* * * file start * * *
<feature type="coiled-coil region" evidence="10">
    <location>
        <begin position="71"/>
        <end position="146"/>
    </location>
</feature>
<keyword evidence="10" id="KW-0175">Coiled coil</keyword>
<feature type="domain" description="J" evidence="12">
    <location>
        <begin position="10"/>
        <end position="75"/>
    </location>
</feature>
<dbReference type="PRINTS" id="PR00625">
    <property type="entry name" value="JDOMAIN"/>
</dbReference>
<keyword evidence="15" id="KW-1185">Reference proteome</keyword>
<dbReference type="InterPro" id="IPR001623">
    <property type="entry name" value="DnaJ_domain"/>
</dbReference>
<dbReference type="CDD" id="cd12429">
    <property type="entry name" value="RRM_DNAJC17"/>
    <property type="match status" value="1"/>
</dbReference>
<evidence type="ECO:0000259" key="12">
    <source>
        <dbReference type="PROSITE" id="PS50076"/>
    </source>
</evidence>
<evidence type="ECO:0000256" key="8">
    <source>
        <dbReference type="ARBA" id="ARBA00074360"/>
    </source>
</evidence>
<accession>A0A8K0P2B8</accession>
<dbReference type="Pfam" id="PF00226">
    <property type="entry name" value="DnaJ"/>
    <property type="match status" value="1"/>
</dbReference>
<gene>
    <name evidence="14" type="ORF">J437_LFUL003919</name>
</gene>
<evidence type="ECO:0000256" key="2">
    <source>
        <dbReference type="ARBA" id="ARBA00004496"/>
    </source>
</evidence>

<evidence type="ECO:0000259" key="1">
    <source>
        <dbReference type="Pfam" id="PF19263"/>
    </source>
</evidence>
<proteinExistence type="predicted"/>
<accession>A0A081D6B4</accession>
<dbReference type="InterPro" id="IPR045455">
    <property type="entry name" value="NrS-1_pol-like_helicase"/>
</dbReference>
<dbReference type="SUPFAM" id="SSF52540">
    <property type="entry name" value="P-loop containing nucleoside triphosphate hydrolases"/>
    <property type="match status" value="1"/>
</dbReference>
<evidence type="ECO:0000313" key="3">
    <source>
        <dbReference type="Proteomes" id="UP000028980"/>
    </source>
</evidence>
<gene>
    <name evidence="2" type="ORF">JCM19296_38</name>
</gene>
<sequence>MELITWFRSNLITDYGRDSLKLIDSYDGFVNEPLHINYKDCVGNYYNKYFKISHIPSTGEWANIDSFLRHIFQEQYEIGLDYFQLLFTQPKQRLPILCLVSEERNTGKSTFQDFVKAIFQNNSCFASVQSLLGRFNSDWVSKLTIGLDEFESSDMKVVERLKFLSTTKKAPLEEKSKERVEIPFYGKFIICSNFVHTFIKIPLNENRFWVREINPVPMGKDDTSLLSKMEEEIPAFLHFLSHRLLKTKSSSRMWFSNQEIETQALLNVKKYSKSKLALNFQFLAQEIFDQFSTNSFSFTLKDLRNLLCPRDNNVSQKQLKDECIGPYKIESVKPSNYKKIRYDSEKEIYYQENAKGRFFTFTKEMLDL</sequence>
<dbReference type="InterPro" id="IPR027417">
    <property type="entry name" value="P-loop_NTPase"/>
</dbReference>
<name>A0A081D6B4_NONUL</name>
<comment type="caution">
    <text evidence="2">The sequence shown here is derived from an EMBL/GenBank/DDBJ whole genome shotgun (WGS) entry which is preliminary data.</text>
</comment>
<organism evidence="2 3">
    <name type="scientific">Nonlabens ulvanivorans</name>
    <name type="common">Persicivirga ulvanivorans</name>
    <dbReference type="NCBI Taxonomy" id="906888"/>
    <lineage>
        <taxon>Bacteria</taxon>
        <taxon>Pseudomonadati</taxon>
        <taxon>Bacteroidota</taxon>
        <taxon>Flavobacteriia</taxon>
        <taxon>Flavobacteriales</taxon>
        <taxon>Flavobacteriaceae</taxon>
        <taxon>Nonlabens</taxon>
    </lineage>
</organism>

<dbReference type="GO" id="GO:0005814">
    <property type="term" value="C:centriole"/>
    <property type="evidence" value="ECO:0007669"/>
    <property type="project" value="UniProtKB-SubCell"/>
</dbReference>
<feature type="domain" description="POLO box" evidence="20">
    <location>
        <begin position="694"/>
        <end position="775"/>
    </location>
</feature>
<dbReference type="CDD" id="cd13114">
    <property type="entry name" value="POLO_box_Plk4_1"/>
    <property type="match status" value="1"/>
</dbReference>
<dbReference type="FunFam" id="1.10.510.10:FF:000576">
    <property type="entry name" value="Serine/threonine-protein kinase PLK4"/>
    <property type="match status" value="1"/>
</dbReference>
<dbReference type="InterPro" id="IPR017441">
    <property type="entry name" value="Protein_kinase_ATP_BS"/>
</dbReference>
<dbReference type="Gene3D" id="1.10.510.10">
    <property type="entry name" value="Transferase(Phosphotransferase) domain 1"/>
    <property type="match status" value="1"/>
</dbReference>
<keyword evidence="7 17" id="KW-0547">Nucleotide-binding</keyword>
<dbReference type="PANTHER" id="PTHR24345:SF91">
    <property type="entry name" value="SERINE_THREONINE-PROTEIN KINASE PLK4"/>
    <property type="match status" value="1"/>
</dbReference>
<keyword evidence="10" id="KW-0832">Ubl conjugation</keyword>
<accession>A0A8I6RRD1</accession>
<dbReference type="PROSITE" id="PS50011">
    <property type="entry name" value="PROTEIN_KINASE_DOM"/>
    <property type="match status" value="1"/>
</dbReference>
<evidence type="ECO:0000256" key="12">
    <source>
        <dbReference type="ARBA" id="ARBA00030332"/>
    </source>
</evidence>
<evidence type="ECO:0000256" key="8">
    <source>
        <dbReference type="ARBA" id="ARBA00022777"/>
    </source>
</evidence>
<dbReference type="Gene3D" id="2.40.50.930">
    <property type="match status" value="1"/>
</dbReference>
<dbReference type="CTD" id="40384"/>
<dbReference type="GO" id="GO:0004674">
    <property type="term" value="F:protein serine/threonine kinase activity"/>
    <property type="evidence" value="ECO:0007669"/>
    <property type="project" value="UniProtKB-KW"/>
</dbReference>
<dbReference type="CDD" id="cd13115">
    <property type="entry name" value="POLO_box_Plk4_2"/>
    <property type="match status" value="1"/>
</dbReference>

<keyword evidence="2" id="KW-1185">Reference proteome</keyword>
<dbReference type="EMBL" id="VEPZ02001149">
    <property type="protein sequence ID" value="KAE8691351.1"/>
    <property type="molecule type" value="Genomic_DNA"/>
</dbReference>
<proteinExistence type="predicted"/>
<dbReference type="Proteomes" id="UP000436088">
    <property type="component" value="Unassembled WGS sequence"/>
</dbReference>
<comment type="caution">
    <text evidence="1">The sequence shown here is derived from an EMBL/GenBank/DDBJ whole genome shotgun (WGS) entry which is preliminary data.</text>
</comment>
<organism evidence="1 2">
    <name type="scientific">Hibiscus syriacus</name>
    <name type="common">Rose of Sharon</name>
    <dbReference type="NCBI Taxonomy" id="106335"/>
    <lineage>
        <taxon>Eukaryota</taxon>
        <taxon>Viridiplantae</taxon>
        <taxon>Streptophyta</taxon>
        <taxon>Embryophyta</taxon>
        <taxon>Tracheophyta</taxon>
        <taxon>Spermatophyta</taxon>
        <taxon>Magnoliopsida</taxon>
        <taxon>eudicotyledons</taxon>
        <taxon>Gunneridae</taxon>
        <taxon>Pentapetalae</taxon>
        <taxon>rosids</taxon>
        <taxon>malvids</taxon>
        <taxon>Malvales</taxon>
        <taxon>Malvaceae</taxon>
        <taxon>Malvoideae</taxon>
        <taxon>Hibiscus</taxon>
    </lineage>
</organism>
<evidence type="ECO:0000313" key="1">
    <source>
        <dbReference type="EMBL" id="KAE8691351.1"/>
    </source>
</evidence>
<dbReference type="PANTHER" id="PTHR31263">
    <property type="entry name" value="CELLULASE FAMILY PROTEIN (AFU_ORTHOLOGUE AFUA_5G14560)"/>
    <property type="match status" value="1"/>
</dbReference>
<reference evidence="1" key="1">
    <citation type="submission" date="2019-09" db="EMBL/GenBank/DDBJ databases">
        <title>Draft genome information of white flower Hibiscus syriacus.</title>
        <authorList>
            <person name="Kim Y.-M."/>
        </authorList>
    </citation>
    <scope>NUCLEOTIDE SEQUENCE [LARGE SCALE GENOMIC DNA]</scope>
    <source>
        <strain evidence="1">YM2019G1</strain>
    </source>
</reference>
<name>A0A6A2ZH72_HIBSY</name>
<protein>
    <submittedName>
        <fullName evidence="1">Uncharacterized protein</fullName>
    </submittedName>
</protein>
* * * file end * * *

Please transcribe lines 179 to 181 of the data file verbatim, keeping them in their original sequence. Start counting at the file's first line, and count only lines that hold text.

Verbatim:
        <taxon>rosids</taxon>
        <taxon>malvids</taxon>
        <taxon>Malvales</taxon>